Reviewed by Galen Strickland
With just a few exceptions, I'm normally not a fan of what a lot of people call "popcorn flicks," those for which it is necessary to turn off your critical thinking and just enjoy what's on the screen. Pacific Rim happens to be another one of those exceptions, which is fortunate since I have been looking forward to it ever since del Toro announced it, and doubly so since I was disappointed he was not the director of The Hobbit. It's almost all CGI, but it's virtually flawless and realistic looking. Well, as realistic as giant robots battling giant monsters that come out of a spatial portal can be I guess. You've probably seen comments that compare this film to Rock'Em-Sock'Em Robots Vs. Godzilla, and that's fairly accurate. It's also what's so much fun about it.
It may be clichéd, it may invoke memories of similar movies from the past, but I'll bet anything most of those others were not as good as this one, and there are two reasons. First, del Toro co-wrote the screenplay and directed, and he was not about to release this film with anything but spectacular special effects. Secondly, the cast makes the most out of familiar territory and somewhat cardboard characters. Plus, you know they were having a helluva lot of fun doing it too. There are a lot of familiar faces, at least for me, although very few of them are that well known. The most prominent is Idris Elba, whose talent is put to good use here unlike the way he was wasted in Thor and Prometheus. His gravitas is just the right note for Field Marshall Stacker Pentecost, former pilot of the giant robots known as "jaegars," German for hunter. Lesser known names include the top-billed Charlie Hunnam (Sons of Anarchy) as Raleigh Becket, and Diego Klattenhoff (Homeland) as his brother and pilot partner, Yancy. Another team, a father-son duo, is comprised of Max Martini (The Unit, Revenge) and Robert Kazinsky (True Blood). I know I should have placed Clifton Collins Jr., but I had to go to IMDb to find out I knew him from The Event from a couple of years ago. Charlie Day (It's Always Sunny in Philadelphia) and Burn Gorman (Torchwood) provide the requisite comic relief as two dysfunctional scientists. And of course there's Ron Perlman, making his fifth appearance in a del Toro production. Wait for an extra scene mid-credits for his best line.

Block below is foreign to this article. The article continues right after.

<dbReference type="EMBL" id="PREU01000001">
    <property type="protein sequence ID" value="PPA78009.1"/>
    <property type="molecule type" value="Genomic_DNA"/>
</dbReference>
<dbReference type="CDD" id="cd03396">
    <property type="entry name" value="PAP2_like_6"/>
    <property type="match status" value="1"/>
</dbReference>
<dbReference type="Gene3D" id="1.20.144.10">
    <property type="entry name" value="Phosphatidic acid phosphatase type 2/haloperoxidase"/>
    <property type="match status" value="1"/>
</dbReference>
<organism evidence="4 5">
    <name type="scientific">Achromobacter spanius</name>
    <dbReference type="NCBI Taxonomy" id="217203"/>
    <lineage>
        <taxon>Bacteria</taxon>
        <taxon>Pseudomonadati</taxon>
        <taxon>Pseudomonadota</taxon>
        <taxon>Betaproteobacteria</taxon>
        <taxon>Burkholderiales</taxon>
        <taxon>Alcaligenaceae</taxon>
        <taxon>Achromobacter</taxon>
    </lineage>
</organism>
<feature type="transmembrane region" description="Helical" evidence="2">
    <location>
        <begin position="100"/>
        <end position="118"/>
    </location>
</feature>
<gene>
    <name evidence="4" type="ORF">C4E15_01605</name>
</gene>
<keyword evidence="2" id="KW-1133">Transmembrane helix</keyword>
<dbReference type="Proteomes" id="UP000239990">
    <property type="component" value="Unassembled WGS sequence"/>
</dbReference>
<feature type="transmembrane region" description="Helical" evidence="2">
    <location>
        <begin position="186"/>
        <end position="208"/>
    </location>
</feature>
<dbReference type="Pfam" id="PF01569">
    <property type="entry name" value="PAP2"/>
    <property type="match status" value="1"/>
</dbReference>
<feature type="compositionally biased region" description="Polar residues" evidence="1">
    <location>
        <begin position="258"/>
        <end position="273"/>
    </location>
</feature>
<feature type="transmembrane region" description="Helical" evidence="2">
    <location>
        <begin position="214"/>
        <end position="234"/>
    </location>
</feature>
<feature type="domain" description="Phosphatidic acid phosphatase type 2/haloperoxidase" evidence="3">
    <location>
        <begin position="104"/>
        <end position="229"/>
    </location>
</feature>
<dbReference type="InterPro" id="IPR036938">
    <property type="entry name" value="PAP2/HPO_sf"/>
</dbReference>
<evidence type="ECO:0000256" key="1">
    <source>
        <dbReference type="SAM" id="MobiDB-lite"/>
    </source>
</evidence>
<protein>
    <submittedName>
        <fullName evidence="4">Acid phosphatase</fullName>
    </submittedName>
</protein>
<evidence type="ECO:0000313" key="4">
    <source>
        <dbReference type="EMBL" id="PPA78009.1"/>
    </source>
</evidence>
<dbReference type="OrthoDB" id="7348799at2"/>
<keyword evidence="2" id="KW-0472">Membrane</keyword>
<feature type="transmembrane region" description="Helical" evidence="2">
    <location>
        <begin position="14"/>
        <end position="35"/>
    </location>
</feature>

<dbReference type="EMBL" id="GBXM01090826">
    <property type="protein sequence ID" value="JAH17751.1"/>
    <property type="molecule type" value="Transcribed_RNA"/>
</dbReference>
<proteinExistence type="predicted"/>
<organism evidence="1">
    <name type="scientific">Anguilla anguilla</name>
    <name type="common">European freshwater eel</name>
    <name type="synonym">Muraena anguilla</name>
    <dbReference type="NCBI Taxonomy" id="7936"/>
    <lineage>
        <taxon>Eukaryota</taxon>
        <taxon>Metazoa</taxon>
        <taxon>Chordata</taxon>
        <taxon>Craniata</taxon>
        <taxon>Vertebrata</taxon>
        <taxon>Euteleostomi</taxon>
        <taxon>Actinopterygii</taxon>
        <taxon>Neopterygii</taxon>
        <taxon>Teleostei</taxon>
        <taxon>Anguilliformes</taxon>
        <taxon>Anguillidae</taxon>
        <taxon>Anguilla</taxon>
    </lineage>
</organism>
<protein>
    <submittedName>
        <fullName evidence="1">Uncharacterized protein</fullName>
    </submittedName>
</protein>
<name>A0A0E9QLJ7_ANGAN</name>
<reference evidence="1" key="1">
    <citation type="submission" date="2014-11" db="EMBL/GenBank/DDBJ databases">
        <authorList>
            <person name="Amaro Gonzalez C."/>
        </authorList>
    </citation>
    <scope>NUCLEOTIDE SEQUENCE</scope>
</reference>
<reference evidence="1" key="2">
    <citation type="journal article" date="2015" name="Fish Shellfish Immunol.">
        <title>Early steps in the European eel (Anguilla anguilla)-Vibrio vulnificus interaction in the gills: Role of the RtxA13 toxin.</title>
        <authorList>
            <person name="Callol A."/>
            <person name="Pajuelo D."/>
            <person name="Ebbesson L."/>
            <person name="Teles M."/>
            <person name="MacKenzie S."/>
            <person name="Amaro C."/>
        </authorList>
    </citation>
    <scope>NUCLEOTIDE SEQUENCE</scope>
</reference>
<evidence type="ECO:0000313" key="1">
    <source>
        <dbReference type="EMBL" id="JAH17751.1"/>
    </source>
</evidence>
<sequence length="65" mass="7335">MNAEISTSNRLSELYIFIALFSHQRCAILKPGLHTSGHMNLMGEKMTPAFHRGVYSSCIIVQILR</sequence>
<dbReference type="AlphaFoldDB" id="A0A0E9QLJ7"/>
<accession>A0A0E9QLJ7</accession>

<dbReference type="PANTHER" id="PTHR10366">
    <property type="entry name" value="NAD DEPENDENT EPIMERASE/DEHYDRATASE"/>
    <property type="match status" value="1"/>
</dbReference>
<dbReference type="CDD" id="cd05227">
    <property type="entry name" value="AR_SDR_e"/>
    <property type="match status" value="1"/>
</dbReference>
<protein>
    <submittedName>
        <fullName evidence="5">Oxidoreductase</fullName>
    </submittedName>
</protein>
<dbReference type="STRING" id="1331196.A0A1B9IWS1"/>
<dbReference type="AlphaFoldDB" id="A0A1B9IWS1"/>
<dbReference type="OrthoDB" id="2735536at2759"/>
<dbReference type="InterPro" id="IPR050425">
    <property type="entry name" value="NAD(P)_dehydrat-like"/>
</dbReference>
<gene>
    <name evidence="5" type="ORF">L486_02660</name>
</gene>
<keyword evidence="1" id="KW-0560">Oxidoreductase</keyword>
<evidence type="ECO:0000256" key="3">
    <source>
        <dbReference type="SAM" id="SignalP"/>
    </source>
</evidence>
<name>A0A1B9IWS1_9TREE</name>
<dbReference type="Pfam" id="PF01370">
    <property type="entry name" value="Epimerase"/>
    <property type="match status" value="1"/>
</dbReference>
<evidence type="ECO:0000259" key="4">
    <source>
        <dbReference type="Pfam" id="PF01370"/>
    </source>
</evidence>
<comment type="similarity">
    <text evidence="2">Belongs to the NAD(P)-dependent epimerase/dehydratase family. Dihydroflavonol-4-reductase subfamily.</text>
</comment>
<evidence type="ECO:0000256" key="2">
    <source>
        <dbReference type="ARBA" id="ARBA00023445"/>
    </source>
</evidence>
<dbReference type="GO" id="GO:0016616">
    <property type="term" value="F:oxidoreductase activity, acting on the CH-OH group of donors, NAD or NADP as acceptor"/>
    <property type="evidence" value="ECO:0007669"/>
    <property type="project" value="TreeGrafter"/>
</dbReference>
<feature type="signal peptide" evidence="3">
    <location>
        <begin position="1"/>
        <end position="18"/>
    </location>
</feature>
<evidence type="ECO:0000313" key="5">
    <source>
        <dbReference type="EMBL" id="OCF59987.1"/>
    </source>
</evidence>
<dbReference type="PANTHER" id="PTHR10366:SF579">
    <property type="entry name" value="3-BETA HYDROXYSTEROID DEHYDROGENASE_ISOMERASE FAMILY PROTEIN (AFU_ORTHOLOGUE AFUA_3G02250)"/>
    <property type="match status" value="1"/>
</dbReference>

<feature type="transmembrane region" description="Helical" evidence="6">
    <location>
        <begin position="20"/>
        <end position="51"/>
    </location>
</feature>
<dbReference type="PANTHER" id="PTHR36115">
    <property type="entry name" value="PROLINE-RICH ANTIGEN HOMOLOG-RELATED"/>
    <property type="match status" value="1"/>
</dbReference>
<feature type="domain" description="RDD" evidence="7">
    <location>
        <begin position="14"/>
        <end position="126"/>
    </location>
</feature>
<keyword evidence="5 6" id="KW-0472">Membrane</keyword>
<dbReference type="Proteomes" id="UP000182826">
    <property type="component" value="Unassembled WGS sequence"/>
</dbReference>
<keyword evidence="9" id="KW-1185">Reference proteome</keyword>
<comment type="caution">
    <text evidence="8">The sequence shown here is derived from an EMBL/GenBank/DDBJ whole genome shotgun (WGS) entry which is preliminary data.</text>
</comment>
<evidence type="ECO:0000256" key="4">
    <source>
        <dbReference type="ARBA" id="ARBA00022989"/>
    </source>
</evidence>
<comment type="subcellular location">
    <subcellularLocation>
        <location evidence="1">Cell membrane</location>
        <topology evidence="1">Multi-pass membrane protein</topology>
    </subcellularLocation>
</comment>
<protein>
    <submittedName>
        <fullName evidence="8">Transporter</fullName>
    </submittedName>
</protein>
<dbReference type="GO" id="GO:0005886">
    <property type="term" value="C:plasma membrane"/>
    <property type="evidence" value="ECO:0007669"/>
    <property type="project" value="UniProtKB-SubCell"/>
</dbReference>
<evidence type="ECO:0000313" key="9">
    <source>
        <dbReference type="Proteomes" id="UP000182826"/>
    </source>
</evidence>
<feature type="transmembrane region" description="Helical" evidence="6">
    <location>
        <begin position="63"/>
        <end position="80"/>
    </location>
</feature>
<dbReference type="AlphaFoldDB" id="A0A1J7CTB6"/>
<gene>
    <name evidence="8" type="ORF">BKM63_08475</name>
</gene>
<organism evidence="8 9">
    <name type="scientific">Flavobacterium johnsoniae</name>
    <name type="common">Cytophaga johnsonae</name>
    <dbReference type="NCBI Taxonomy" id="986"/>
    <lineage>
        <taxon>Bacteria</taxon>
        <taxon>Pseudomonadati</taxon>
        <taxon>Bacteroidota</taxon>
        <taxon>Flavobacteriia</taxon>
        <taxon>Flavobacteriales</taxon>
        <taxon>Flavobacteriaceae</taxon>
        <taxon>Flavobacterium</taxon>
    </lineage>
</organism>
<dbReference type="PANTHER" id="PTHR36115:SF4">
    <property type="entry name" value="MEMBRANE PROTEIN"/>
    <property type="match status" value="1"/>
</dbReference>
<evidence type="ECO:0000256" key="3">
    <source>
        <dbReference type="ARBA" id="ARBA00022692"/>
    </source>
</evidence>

Special recognition has to go to two great Japanese actresses. Rinko Kikuchi, an Oscar nominee for 2006's Babel, plays Mako Mori, the assistant to Marshall Pentecost, with whom she also shares a special bond. She later becomes the pilot partner of Hunnam's Raleigh since his brother is deceased. Mana Ashida plays Mako as a child in a couple of flashback scenes. She is only nine years old, probably just eight when those scenes were filmed, and I expected this to be one of her first roles, but I was wrong. In just three years she has already compiled twenty-three acting credits, and I am sure that is just the beginning. In today's film making, even more experienced actors have problems being convincing with the green-screen method, but young Mana is very convincing, exhibiting fright, sorrow and anger in a very short, but very powerful perfomance.
There is an end credit dedication to two legendary film figures, pioneering FX wizard Ray Harryhausen and Japanese director Ishirô Honda. Neither ever had the budget or computerized resources today's film makers enjoy, but it is apparent their spirit is alive in del Toro's creation. Unlike in several other recent CGI heavy films, I had no problem following the action here, even though it is fast and furious, and the majority of those scenes are in or around the ocean, or during heavy rain. All of the effects wizards, as well as the set designers and the costumers, were at the top of their game. Pacific Rim is beautiful, exciting and awe inspiring.
So what if it's only a giant monster movie? What more do you want?
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